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Geographic Differences in Health Care Spending

'How are geographic differences in health care spending evaluated?

Much of the discussion around geographic variation in health care expenditures is based on data compiled in the Dartmouth Atlas of Health Care. Researchers have compared institutional spending on Medicare services at the end of life and compared spending across cities and states. For instance, the Atlas' "Hospital Care Intensity Index" (HCI) compares Medicare utilization and spending in the last two years of life based on where services are delivered (not where patients are from). Hospitals are grouped into 306 Hospital Referral Regions (HRR) which, on average, serve populations of approximately 1 million people.

The Dartmouth Atlas External Link also aggregates HRRs by state, with New Jersey having the highest HCI and Utah the lowest .However, within states, there is significant variation in HCI; in Florida,Miami spends the most in the last two years of life, Tallahassee the least. Within each HRR, there is also variation, with teaching hospitals often spending more than average even in "low intensity" regions.

Conclusions from the Atlas showing large regional difference in medical spending indicate 30 percent health care "waste," suggested by Orszag and others; however:

  • Medicare beneficiary spending is a poor proxy for overall spending in a state or region.
  • Variation has two principle components: costs/prices and utilization rates; MedPAC has found that the majority of spending variation is eliminated when costs are accounted for.
  • Health status, influenced by poverty and other factors, accounts for much of the variation in utilization rates.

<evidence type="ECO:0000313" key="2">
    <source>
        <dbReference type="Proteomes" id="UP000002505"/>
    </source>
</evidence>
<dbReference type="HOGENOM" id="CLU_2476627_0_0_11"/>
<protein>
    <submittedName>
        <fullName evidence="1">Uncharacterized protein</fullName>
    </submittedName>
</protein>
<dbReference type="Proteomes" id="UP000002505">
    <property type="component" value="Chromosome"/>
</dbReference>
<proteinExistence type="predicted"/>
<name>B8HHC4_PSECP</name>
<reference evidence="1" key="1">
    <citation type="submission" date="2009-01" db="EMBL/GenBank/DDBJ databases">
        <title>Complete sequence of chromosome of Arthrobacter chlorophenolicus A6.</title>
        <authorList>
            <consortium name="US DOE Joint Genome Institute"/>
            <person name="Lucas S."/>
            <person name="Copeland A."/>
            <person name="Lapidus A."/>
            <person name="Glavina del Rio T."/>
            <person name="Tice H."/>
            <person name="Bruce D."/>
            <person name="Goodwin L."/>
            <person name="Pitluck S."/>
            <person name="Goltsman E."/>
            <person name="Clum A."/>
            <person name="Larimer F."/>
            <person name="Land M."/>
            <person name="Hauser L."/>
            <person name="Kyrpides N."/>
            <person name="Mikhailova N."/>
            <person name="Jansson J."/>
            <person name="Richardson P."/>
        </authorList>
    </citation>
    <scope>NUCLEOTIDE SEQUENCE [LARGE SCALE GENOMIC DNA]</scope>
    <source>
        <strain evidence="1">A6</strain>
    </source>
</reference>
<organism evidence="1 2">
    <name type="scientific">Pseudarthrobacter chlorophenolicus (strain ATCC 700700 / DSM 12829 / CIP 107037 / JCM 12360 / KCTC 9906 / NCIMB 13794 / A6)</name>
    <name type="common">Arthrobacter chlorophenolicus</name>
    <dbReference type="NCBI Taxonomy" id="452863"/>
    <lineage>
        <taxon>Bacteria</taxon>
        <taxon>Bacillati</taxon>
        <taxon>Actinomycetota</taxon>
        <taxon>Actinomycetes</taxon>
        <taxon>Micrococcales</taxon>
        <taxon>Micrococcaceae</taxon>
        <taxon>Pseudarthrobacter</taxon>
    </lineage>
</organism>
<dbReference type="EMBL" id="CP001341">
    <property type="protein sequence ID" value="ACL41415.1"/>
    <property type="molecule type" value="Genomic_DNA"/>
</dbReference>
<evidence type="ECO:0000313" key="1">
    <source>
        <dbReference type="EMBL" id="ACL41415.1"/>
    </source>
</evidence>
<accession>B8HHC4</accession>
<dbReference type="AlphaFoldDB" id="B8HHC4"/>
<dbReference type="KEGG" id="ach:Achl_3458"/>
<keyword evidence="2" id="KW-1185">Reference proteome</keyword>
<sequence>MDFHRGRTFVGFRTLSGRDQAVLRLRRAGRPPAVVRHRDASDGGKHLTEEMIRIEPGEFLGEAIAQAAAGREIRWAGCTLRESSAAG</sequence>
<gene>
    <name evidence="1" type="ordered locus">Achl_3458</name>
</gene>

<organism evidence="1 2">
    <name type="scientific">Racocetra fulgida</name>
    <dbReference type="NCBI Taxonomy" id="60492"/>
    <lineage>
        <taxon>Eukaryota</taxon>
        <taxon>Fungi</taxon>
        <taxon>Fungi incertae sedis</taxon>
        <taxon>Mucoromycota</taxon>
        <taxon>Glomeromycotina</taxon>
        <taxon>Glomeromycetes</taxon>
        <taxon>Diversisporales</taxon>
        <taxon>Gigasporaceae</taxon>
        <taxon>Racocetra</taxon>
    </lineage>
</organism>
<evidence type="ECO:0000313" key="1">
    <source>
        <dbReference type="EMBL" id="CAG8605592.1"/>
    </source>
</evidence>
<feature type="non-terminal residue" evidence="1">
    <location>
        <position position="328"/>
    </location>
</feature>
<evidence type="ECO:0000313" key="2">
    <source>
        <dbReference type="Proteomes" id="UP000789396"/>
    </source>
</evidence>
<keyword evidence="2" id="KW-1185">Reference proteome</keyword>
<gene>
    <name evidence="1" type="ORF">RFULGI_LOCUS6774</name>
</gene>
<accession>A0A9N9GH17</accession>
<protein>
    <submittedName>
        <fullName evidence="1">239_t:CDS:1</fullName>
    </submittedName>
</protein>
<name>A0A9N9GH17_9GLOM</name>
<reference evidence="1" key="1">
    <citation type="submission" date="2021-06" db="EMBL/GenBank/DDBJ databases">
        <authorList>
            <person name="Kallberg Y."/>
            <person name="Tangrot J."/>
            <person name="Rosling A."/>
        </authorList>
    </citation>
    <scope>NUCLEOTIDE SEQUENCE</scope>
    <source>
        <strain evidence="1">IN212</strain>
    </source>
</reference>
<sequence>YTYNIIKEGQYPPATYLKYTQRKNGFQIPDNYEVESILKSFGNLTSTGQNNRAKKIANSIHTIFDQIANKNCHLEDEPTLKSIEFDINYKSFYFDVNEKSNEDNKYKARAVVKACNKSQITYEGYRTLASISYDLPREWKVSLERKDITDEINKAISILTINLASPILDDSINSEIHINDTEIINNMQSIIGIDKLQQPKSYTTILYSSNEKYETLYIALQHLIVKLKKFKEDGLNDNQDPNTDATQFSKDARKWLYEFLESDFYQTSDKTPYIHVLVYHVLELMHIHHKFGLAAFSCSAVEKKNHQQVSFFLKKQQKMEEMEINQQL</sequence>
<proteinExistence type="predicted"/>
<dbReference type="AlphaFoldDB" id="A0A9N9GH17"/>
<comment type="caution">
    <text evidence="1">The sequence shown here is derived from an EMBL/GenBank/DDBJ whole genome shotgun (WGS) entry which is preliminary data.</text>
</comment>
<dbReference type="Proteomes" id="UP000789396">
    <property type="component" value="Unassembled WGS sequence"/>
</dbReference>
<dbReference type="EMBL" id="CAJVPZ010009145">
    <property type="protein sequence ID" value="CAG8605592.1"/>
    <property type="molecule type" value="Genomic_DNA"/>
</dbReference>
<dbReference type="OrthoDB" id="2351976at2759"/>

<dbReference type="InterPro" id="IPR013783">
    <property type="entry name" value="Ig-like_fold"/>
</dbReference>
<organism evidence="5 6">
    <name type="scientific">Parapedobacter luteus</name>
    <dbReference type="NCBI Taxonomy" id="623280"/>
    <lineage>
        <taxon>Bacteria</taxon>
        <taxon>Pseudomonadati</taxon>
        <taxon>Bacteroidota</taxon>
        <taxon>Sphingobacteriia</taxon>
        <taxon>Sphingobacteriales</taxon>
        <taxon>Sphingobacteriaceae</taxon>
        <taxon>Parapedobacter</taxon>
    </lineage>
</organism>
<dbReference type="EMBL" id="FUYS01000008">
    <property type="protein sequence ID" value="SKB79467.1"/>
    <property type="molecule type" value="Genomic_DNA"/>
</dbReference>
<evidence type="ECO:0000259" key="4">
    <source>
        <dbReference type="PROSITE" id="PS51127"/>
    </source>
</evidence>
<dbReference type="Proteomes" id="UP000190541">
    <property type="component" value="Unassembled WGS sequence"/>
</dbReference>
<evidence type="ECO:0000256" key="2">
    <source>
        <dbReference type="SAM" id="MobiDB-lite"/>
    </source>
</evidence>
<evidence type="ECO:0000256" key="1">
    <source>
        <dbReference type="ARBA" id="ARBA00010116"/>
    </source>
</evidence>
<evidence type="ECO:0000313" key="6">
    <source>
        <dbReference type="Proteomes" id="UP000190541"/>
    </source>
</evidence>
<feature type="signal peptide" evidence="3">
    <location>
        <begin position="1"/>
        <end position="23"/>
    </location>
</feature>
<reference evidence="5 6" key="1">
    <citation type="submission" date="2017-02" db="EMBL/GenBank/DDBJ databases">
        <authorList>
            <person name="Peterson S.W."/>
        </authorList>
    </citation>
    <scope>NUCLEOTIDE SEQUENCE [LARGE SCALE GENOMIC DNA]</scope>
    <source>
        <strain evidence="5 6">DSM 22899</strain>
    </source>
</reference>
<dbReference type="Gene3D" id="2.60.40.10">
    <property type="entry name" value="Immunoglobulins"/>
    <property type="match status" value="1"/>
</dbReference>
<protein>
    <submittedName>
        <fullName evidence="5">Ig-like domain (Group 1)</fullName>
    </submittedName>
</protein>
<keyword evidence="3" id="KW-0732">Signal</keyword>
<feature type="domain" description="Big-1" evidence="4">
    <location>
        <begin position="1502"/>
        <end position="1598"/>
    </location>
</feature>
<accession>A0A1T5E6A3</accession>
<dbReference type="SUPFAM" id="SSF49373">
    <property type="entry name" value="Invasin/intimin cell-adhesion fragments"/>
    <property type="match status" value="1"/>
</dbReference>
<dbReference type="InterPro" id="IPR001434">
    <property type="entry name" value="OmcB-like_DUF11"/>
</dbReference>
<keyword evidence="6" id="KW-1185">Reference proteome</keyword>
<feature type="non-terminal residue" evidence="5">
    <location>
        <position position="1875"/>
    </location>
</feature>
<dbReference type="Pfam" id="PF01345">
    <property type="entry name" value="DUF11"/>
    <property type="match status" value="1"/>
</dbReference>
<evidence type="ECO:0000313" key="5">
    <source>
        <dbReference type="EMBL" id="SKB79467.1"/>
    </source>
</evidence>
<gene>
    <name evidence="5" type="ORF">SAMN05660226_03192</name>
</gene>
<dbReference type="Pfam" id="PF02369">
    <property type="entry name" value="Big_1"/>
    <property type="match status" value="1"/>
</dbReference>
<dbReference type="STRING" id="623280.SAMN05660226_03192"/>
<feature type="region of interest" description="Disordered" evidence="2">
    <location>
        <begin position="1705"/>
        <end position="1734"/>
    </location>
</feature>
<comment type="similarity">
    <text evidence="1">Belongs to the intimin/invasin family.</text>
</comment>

• When patients are properly risk adjusted and are studied from time of admission forward (instead of starting at death and working backward), higher utilization rates often lead to improved outcomes, and are not considered "waste" by those patients.

Conclusions and Recommendations

  • Geographic differences in Medicare spending are not a good measure of "efficiency," or of health care spending overall.
  • Is there over-utilization? Yes. Is there under-utilization? Yes. Do we know exactly why? No.
  • Once price inputs are adjusted, some variation in utilization still exists; additional studies of geographic differences by the IOM are needed because poverty, race, and physician behavior all play a role.
  • Current "value" or "efficiency" adjustment proposals would represent the largest change in the Medicare payment system in 25 years with unknown effects on patients-and propose a blunt policy solution for a problem whose cause is not fully understood. These changes may harm the sickest, most vulnerable Medicare patients.
  • There is significant risk of unintended consequences when the results of aggregate behavior (e.g., states, regions, counties) are applied to individual patients.
  • Major Medicare payment changes are too important to relegate to one IOM study, a brief review by HHS, and whole-cloth acceptance or rejection by members of Congress.